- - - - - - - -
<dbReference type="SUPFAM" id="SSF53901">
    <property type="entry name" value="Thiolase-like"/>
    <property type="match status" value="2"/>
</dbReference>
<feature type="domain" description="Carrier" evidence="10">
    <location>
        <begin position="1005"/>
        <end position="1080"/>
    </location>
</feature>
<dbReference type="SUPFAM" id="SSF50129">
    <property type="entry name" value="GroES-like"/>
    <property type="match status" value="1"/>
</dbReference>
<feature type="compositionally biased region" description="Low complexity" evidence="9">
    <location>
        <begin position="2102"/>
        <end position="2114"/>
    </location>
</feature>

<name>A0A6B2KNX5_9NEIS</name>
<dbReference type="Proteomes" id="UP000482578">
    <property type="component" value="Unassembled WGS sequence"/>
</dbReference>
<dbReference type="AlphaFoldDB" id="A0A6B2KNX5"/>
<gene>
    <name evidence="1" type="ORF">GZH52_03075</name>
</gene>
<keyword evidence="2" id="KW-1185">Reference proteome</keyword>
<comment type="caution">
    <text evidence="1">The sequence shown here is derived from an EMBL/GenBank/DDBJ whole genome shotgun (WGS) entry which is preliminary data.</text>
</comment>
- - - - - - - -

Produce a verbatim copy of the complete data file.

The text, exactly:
<dbReference type="SUPFAM" id="SSF53901">
    <property type="entry name" value="Thiolase-like"/>
    <property type="match status" value="2"/>
</dbReference>
<feature type="domain" description="Carrier" evidence="10">
    <location>
        <begin position="1005"/>
        <end position="1080"/>
    </location>
</feature>
<dbReference type="SUPFAM" id="SSF50129">
    <property type="entry name" value="GroES-like"/>
    <property type="match status" value="1"/>
</dbReference>
<feature type="compositionally biased region" description="Low complexity" evidence="9">
    <location>
        <begin position="2102"/>
        <end position="2114"/>
    </location>
</feature>

<name>A0A6B2KNX5_9NEIS</name>
<dbReference type="Proteomes" id="UP000482578">
    <property type="component" value="Unassembled WGS sequence"/>
</dbReference>
<dbReference type="AlphaFoldDB" id="A0A6B2KNX5"/>
<gene>
    <name evidence="1" type="ORF">GZH52_03075</name>
</gene>
<keyword evidence="2" id="KW-1185">Reference proteome</keyword>
<comment type="caution">
    <text evidence="1">The sequence shown here is derived from an EMBL/GenBank/DDBJ whole genome shotgun (WGS) entry which is preliminary data.</text>
</comment>